Closing thoughts: For all its faults, I would NEVER call Korra a bad show because it just isn't.  When there's reruns of spongebob every day and a dozen Adult Swim shows that are made by artists who can't actually draw and written by stoned out hacks, LoK stands out as simply quality entertainment.  It wasn't as good as its predecessor in every or even the majority of respects, but it rose above TLA occasionally and I don't believe that something has to surpass the glory of what came before to be good and worthwhile anyway.  I enjoyed LoK from start to finish, even the bumpy crap of season 2 was better than no Avatar at all for me, and I'll continue to enjoy it on my blu-ray's for a lot longer, and hopefully some day with my nephew and maybe some day with kids of my own and watch it all again new in someone else eyes to recapture just a little of the Avatar magic that made me love the series so much in the first place.
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« Reply #194 on: Aug 15, 2016 09:03 pm »

Personally, I'm still having trouble figuring what exactly went wrong with Book Four.

The pacing is a bit odd. But does it move too slow or too fast? Many complained that Korra's PTSD arc dragged for far too long. But at the same time, there were complaints that the finale and other episodes felt rushed.

Fans struggled with the fact that Korra is separated from the most of the cast, but do they really have a place in the story at this point? After having two to three seasons of development, Tenzin and his family taking a more recurring role seems rather fitting; especially since the airbender story arc is done. Mako's subplot is pretty useless and has no effect on the main plot whatsoever. And Asami is Asami. Varrick and Bolin's subplot and the Beifongs subplot are the only ones directly connected to the overarching story so...yeah I guess they kind of need the screentime, eh?

Maybe the problem might have to do with Kuvira's character. Personally, I thought Kuvira was just an okay villain. There was something missing from her character. I never felt she was well-rounded or complex enough to act as a foil to Korra.

Try to compare her to someone like Firelord Sozin, whom I feel is one of the best villains in the franchise and basically who all of the LOK villains are modeled after. Both characters are meant to act as parallel/foil to the Avatar, but Sozin works better for a number of reasons. First, he actually has an established relationship with the Avatar, making every interaction with Roku meaningful. Secondly, we actually see the consequences of his horrible decisions making him far more sympathetic. Thirdly, the narrative involves the Avatar's story as well as his, allowing for parallels to truly be explored in-depth.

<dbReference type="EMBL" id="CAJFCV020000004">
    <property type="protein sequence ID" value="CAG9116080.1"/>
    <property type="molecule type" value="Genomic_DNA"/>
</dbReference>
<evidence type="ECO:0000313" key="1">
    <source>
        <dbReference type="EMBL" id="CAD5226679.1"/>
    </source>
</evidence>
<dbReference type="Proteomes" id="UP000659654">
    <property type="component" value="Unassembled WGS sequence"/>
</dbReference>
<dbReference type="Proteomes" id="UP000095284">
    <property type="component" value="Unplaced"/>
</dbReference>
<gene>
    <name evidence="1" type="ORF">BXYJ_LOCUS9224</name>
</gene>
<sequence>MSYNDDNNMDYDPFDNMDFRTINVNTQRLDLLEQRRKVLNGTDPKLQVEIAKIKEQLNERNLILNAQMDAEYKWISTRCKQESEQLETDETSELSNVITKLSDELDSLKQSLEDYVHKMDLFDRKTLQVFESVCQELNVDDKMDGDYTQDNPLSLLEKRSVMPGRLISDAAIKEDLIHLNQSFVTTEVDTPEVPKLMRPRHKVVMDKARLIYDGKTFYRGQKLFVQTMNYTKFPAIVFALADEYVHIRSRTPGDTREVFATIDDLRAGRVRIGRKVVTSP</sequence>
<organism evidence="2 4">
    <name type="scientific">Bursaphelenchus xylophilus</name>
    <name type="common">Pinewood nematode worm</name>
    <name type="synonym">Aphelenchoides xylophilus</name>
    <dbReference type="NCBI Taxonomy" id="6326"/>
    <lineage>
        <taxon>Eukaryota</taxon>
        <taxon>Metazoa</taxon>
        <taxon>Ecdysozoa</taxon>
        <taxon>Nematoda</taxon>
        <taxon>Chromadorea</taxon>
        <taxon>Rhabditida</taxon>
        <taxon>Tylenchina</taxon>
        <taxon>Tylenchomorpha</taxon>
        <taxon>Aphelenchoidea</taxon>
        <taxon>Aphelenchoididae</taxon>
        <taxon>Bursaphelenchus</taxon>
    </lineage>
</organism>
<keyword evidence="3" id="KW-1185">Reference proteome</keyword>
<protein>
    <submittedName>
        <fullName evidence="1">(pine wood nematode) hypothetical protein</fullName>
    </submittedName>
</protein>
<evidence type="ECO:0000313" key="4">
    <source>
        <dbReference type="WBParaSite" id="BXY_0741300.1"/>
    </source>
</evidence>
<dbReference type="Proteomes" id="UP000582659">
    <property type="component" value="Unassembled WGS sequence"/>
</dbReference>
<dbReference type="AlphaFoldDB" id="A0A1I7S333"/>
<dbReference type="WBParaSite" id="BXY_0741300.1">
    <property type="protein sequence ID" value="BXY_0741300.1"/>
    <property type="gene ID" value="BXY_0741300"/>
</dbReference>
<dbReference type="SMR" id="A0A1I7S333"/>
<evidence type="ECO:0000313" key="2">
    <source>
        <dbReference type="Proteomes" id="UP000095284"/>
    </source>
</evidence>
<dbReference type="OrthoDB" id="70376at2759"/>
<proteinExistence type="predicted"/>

Aside from the fact that Kuvira just kind of comes out of nowhere, her character arc is quite shallow and confusing. What are her struggles as the Emperor? How does it affect her relationship with Bataar Jr.? Why did she incorporate segregation and purging laws into her conquest for power? And most importantly, how does her story affect Korra and our perception of her?

Korra's story in Book 4 felt disconnected from the main plot in general, but since Kuvira is the driving force of the plot it becomes kind of a problem. Kuvira's kind of a test for Korra more than she is a character. She sees her as another way to prove herself to the world. And Korra's kind of a nonfactor in Kuvira's conquest so the investment isn't really there. Villains like Zuko, Long Feng, Zhao, Azula, Amon, Tarrlock, Zaheer and even Unalaq had a personal vendetta or relationship against the Avatar that made them either more interesting or easier to hate. After rewatching Book Four, I still have a very lukewarm feeling towards Kuvira and, thus, a majority of this season.

Korra and Mako could have worked had they fleshed out Mako's character more and written Korra's character with consistency.